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Why Aren’t More Womxn Having Orgasms?

3 min read

Many of us grew up in households where the topic of sex was a major taboo. That fact adds another layer if you grew up as a South Asian.

The regular statements from your parents were probably “ sex comes after marriage” “sex is to have babies” “sex is for boys pleasure”. As a woman, the idea of sex was something alien and filled with shame and guilt. Taking the minimal knowledge one has around sex into their young adult life, topped with dramatic Bollywood movies that emphasize love, at first sight, followed by marriage being the happily ever after—no wonder, it’s so hard for couples to talk about sex even later in their relationships.

The Taboo Around Sex

The ability to engage in open communication about sex is an area that still remains taboo throughout society today. Sex has long been thought of as a topic cloaked in fantasy, privacy, and kept between the sheets of consenting adults. That is unless you look into any mainstream media.

Sex and romance are noted as some of the largest income generators in any industry. Ever considered buying a steamy novel? Apparently, so has everyone else. The romance fiction industry is worth over a billion dollars. Wondered whether you should spice up your sex life with toys? The global markets for the adult toy industry reported a net worth of 24 billion dollars in 2017. Add in the income of the porn industry and famine and debt will be wiped off..for life. Both Hollywood and Bollywood have figured out “sex sells” and that notion isn’t going anywhere anytime soon. We love to watch it, read it, and participate in sex—but even with all this interest about it, we struggle to speak about it openly.

In addition, the cultural norms, family influence and spiritual and religious upbringing can add another layer of rules to follow—abstinence, purity, and adherence to rules. This can increase guilt and shame in someone who wants to practice sex for pleasure and the fear of being labeled a “sinner” which can further make the conversation of sex a taboo. The norms each person is raised with are strong predictors of the comfort levels for future discussion. As odd as it may seem to talk about the moral development of children as impacting an adult’s ability to openly speak about sex, this is precisely where it starts. At the same time, the right to educate a child about sex, in a particular way, lies with the parents.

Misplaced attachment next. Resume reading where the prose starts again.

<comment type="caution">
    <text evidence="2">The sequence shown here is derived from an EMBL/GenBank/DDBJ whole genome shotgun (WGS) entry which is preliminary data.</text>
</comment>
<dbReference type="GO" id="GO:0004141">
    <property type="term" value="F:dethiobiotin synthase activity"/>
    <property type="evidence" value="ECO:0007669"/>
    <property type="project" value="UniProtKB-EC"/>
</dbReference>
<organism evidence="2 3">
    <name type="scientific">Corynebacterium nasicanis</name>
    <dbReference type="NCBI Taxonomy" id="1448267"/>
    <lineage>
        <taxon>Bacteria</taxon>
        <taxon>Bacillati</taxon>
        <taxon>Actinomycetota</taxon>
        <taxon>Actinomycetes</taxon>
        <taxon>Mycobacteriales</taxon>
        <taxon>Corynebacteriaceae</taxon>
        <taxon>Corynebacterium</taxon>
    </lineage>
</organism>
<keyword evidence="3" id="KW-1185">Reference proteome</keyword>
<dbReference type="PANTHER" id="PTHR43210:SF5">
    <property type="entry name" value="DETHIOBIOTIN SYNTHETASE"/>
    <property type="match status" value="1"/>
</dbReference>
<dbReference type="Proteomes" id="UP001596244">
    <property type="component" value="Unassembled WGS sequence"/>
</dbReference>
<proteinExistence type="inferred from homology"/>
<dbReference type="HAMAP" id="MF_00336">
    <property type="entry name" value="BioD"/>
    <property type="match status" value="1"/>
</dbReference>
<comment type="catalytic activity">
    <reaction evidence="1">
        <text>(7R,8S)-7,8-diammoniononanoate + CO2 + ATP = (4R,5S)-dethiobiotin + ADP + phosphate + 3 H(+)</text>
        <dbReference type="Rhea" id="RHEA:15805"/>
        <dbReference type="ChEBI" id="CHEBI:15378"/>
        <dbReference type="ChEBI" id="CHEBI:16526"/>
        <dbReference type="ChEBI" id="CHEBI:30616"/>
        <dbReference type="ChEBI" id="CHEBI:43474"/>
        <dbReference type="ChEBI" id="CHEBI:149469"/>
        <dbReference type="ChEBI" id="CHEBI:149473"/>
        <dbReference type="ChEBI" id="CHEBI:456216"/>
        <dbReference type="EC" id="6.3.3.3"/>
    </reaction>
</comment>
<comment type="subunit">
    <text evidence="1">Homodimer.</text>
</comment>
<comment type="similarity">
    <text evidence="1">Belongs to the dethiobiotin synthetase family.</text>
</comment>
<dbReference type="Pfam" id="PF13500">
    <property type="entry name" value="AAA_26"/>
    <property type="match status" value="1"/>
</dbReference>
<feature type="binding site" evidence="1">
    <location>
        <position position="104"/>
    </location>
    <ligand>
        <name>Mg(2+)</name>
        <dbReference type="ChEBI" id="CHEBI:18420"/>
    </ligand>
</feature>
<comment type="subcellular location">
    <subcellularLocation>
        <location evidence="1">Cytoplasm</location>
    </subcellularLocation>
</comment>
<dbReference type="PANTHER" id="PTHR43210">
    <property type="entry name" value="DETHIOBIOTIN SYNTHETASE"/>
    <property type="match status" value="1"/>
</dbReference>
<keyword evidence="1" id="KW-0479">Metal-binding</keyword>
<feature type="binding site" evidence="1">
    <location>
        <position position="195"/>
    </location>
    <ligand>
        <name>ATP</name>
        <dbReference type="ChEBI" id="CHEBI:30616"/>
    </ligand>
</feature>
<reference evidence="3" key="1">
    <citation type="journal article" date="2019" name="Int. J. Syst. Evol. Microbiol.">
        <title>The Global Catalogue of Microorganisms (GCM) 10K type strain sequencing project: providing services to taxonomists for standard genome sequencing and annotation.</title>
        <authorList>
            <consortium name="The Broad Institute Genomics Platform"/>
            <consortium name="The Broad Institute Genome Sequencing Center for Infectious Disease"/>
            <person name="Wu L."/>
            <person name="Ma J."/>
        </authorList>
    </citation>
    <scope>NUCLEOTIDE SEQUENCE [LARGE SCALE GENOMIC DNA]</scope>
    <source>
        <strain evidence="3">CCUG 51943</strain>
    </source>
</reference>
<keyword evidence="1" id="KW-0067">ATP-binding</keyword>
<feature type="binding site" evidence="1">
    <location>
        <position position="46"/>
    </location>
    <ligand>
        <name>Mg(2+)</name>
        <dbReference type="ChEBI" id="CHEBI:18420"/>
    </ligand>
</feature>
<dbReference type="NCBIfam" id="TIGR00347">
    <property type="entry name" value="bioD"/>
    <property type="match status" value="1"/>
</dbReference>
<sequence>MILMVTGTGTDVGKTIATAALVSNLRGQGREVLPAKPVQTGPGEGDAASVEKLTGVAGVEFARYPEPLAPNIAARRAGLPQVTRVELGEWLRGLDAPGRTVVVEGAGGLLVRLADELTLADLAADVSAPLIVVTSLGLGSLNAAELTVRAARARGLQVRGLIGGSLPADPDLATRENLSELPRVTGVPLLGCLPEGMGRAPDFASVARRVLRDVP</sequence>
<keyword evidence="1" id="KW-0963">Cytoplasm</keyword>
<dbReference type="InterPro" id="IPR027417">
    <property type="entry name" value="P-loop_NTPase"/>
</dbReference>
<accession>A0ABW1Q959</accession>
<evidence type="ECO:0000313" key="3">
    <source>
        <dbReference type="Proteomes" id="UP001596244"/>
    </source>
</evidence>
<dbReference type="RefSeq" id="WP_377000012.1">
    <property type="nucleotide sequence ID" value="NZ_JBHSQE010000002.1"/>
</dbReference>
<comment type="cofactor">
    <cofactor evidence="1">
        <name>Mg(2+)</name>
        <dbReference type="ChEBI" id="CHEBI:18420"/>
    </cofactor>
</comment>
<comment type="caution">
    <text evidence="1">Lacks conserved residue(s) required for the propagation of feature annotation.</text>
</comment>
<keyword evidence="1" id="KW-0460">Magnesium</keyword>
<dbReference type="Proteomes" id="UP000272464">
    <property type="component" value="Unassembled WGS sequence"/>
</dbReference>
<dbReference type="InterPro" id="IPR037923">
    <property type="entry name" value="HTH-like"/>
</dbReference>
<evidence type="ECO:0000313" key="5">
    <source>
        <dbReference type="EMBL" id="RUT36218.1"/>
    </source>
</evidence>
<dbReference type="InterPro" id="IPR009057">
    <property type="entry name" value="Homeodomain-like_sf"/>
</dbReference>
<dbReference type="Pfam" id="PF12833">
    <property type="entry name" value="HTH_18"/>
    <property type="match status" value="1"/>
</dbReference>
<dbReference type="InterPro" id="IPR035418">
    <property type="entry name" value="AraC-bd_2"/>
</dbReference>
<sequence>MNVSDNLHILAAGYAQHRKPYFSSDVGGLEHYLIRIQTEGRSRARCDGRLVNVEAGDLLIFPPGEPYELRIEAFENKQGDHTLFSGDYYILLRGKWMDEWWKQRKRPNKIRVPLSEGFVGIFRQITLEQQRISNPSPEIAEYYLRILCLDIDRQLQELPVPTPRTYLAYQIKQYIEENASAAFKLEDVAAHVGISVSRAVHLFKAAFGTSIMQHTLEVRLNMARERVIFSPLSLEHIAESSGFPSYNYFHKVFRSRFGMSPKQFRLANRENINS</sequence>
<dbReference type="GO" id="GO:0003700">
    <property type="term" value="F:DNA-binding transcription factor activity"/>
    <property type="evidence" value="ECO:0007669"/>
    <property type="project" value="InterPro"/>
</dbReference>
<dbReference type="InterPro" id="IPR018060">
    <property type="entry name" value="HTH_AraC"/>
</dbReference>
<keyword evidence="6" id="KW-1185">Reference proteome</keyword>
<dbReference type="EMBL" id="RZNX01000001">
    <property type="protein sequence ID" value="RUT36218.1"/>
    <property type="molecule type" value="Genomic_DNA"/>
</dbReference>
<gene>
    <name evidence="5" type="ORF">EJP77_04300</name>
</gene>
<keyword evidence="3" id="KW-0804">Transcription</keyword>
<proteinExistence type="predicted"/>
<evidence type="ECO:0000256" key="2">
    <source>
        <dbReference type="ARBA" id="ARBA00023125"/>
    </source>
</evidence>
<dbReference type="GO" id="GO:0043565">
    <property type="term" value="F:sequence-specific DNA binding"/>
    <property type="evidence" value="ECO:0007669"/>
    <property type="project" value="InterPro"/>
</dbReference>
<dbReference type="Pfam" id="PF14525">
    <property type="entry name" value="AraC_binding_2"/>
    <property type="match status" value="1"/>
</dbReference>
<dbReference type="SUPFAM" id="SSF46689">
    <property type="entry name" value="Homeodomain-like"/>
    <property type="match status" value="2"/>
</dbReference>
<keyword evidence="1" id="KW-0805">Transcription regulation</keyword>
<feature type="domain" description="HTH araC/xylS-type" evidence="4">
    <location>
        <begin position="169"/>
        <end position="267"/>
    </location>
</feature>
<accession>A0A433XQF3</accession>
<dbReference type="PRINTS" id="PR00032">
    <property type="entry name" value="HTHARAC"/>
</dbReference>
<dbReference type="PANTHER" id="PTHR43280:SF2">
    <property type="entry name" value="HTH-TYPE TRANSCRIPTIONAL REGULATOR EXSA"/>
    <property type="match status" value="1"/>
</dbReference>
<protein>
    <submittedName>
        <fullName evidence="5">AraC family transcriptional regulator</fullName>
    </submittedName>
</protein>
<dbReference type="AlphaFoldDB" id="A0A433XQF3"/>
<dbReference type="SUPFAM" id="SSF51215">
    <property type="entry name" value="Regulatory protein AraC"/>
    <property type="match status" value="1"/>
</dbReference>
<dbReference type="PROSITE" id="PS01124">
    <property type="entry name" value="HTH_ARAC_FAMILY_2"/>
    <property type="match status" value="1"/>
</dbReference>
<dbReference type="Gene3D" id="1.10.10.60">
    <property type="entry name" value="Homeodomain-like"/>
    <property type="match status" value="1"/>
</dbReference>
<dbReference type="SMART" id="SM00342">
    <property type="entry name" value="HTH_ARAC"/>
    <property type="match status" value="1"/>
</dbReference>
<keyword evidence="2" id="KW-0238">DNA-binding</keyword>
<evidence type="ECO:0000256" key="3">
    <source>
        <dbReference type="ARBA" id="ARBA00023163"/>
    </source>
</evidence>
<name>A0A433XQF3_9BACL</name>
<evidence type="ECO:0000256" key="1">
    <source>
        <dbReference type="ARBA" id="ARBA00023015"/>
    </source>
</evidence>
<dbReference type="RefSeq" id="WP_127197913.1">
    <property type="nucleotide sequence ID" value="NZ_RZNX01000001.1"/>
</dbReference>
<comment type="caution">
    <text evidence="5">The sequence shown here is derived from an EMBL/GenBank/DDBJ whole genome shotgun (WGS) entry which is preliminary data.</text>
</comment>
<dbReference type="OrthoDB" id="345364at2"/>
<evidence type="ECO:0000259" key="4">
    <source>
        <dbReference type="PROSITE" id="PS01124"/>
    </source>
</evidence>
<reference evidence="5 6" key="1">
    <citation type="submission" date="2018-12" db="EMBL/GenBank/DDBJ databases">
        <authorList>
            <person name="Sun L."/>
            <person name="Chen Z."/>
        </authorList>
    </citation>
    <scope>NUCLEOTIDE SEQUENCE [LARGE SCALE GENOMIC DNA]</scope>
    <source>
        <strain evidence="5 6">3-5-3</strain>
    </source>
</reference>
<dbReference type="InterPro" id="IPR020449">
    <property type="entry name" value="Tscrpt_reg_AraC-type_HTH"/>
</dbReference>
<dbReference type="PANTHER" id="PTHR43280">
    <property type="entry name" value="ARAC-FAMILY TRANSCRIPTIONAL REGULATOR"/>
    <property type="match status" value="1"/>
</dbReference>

Let’s Talk About Female Pleasure 

Sex is arguably the most ubiquitous and important behavior across the entirety of the human race. Without sex, humans would literally cease to exist. Both men and womxn think about sex many times every day… YES! Womxn too!

Female orgasms are better than men’s—they last longer and are more intense. It’s a wonderful gift of life and an absolute necessity. Many womxn report to not be able to have an orgasm during sex and expressing discomfort therefore lack of interest and decrease in libido becomes the norm. In addition, traumatic history and taboo around sexual conversation can make the act not as fun. So the question comes up “is it more difficult for womxn to orgasm “actually” or “culturally?”

According to a study published in Purdue University, South Asian womxn in dating relationships lack support for the healthy development of long-lasting romantic relationships due to the implications of sexism, cultural values conflict, discrimination and lack of social support.

Most of us grew up in households where sex was a topic of utter embarrassment and shame. In addition, masturbation and pleasure are not considered “good girl” behavior and are labeled as “gundi” (dirty). That is a lot to undo overnight. And to top it all off, men don’t help the situation by supporting that notion as they are taught these facts to be true and do not take the time to learn what their partner likes or needs. No wonder so many womxn report dissatisfaction during sex and lack of orgasms.

Your Take Away Message

There is nothing wrong with you if you like sex, want to have sex and you aren’t married.

Open, honest communication with your partner about what you like, what you don’t like (any history of trauma) and what you want is key and gets easier with practice.

It’s both partners’ responsibility to make sure both parties involved are enjoying the act. The pleasure goes both ways.

Sex is fun and everyone’s right Making the topic of sex normal is the only way to stomp the taboo that surrounds it.